The Central Service Core
The Square in the Circle
The use of a central service core takes lessons from tall commercial buildings and applies its benefits to small to medium residential and commercial buildings.
The central service core shortens service lines, minimizing material and natural resource usage, and dramatically reduces maintenance requirements -- simplicity and effectiveness.
Roundhouse Does Not Have Round Rooms!
It Means Conventional, Rectangular Rooms With the Added Value of Universally Desired Panoramic Bay Windows
Roundhouse vs. conventional house of the same area and floor plan
Room layouts in the Roundhouse can be identical to conventional layout in the orthogonal building, with the very valuable addition in the Roundhouse of panoramic view in all living, sleeping, and eating spaces, and with most of these rooms larger as well.
The Ultimate in User Flexibility
But It Doesn't Have to Have Conventional Rooms...
Because the interior walls outside the core do not provide any load bearing (structural support) or service function (water, electricity, or climate control), room layouts in the Roundhouse can be endlessly customized -- including the capacity for wide open spaces -- to satisfy any changing need, with construction greatly simplified. Compared to any conventional home in which most partitions cannot be changed. Ever.
The Roundhouse Is Earthquake-And Hurricane-Safe
Roundhouse Technology Keeps Even 100-Story Buildings Earthquake-And Hurricane Safe
The use of a central service core for providing the lateral stiffness that is required to resist earthquakes as well as hurricanes, takes lessons from tall commercial buildings and makes these solutions integral parts of RHT. This solution is by far more effective when applied to the RHT's round form, making it the most effective among all other forms, reducing the cost of providing immunity to these natural forces.
In addition to the use of a central service core for providing the lateral stiffness for resisting hurricanes (see above), the superior aerodynamic behavior of the Roundhouse reduces the wind pressure load acting on the building to its minimum -- less than half (!) that of a square building (center) and much less than irregular building forms (right), making the RHT's round form the most effective, least expensive to withstand high winds.
Roundhouse Climate Management -- Natural Climate Control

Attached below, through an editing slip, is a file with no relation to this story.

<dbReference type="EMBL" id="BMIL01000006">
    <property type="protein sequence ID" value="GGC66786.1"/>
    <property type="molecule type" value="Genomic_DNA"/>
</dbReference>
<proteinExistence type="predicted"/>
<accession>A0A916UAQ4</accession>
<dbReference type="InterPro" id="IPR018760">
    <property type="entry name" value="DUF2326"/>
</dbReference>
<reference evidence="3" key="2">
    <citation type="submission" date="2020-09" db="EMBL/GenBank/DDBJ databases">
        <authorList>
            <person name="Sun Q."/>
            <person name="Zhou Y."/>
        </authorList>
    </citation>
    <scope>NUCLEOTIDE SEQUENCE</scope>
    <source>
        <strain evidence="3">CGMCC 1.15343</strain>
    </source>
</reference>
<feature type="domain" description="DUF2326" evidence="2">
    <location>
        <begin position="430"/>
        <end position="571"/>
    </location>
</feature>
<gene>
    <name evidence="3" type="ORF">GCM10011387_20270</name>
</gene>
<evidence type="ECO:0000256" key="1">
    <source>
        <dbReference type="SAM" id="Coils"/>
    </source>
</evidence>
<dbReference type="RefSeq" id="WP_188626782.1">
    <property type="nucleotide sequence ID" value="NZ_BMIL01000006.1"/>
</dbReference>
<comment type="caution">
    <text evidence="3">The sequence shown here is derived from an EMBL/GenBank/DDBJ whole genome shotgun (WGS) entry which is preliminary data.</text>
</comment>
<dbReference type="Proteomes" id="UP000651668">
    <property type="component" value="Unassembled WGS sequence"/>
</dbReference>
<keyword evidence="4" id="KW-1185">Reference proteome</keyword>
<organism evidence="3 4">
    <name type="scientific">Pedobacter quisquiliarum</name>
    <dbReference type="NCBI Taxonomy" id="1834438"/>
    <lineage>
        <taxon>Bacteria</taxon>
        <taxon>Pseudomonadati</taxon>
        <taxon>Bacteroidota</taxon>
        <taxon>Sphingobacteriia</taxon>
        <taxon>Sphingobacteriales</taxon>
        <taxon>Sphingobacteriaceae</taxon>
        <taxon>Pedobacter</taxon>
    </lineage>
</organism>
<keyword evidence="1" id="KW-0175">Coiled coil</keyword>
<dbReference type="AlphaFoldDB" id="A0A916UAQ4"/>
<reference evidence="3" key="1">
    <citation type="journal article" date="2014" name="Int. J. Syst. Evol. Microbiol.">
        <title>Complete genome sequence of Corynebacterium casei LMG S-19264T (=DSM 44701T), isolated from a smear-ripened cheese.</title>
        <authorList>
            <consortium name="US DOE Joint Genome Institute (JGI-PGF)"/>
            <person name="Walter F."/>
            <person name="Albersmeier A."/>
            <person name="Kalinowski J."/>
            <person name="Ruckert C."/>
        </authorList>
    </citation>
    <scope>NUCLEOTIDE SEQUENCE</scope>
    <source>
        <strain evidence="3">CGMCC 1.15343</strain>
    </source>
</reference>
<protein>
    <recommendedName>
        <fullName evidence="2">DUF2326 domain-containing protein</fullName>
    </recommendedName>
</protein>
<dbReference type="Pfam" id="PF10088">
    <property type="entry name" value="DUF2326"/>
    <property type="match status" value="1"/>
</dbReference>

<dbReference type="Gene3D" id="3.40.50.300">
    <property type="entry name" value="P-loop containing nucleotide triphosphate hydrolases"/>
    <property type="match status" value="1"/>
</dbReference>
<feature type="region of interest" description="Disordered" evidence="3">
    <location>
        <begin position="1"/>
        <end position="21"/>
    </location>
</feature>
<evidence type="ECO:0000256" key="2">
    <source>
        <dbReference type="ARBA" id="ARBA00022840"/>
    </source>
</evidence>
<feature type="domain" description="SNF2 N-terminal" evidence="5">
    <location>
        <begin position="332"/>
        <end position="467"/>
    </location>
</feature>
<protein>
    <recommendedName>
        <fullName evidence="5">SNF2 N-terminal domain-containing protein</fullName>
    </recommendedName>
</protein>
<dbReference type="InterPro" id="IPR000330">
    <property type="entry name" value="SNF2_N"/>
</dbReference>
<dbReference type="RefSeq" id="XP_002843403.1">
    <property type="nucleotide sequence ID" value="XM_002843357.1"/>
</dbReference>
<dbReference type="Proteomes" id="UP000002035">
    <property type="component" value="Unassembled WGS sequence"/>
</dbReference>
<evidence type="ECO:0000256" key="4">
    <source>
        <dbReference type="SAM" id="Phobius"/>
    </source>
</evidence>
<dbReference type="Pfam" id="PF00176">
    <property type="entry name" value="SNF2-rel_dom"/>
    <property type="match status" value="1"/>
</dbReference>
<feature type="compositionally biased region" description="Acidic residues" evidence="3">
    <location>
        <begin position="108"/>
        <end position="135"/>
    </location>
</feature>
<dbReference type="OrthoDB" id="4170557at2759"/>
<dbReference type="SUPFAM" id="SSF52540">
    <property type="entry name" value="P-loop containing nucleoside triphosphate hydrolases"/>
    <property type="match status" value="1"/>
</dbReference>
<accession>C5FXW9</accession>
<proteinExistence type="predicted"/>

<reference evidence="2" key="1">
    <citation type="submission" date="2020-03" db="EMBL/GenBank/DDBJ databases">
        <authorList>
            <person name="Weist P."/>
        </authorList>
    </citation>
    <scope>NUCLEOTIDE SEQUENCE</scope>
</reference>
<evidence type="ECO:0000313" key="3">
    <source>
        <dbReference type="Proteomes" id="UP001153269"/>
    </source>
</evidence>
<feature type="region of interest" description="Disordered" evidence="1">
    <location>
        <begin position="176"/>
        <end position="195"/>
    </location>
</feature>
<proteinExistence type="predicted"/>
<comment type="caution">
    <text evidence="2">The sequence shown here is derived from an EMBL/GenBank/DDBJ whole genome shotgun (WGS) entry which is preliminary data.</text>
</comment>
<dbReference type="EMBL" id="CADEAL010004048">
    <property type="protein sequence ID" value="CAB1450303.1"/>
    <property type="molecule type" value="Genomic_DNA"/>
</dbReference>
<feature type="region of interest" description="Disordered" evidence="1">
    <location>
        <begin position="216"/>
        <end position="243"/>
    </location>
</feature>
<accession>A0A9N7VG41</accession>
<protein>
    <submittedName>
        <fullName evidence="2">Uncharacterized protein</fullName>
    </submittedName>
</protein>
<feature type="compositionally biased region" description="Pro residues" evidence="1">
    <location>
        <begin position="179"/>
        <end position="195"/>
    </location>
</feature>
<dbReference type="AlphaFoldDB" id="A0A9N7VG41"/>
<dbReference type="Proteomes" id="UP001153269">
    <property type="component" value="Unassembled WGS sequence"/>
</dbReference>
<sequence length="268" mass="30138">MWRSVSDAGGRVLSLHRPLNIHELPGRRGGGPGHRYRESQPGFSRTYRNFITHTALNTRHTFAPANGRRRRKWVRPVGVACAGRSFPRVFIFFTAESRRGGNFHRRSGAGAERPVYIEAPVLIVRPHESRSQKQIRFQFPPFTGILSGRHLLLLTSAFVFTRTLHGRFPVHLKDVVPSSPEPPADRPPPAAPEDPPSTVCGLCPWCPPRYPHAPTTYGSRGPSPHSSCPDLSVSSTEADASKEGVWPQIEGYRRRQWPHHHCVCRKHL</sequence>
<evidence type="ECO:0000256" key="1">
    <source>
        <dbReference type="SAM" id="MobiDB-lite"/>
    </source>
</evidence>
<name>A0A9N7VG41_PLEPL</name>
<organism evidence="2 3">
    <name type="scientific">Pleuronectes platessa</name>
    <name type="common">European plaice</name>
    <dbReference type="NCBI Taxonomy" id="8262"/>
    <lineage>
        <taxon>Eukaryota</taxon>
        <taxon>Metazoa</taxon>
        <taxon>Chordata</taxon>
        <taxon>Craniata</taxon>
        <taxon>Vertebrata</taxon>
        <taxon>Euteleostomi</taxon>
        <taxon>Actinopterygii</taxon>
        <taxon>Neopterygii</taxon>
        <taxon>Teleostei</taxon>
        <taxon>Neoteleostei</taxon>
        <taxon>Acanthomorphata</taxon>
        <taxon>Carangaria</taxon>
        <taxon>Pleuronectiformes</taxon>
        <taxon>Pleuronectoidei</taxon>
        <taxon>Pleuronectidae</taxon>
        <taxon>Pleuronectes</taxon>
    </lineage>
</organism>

Fusing Ancient Wisdom, Basic Physics, And Cutting-Edge Technology
The Roundhouse captures all breezes from all directions. And, even when there are no breezes, the Roundhouse ensures an even and constant natural ventilation throughout the house.
I applied the same unique ventilation system in my design of the Crystal Cathedral in Orange County (as Chief of Design for Philip Johnson), an all-glass building, which functions perfectly in Southern California desert for thirty years without air condition (!). (More about it in future articles.)
As a result, the Roundhouse conserves energy -- greatly reduces and often eliminates energy usage for climate control, lowers operational cost and with it utility bills, reduces reliance on city's electric grid, eliminates excess noise, and creates a more pleasant indoor environment.
The Roundhouse Gets Maximum Daylighting And Solar Energy All Day Long
The Roundhouse maintains even, optimal exposure to solar light and energy throughout the day.
At all times, over the course of the day, the sun's rays are perpendicular to the Roundhouse exterior wall, enabling full benefit from the sun's light and energy.
Orthogonal buildings, on the other hand, can enjoy full benefit from the sun's light and energy only on the three instances when its walls are perpendicular to the sun's rays.
RHT Breakthrough = Automation plus Uniqueness
The integration of circular & rectangular geometries, described above, combined with automated fabrication that RHT affords, enable breakthrough efficiency in buildings' production while preserving -- even enhancing -- their uniqueness, the prerequisite for viable neighborhoods and cities.
The RHT system will be the subject of my next article.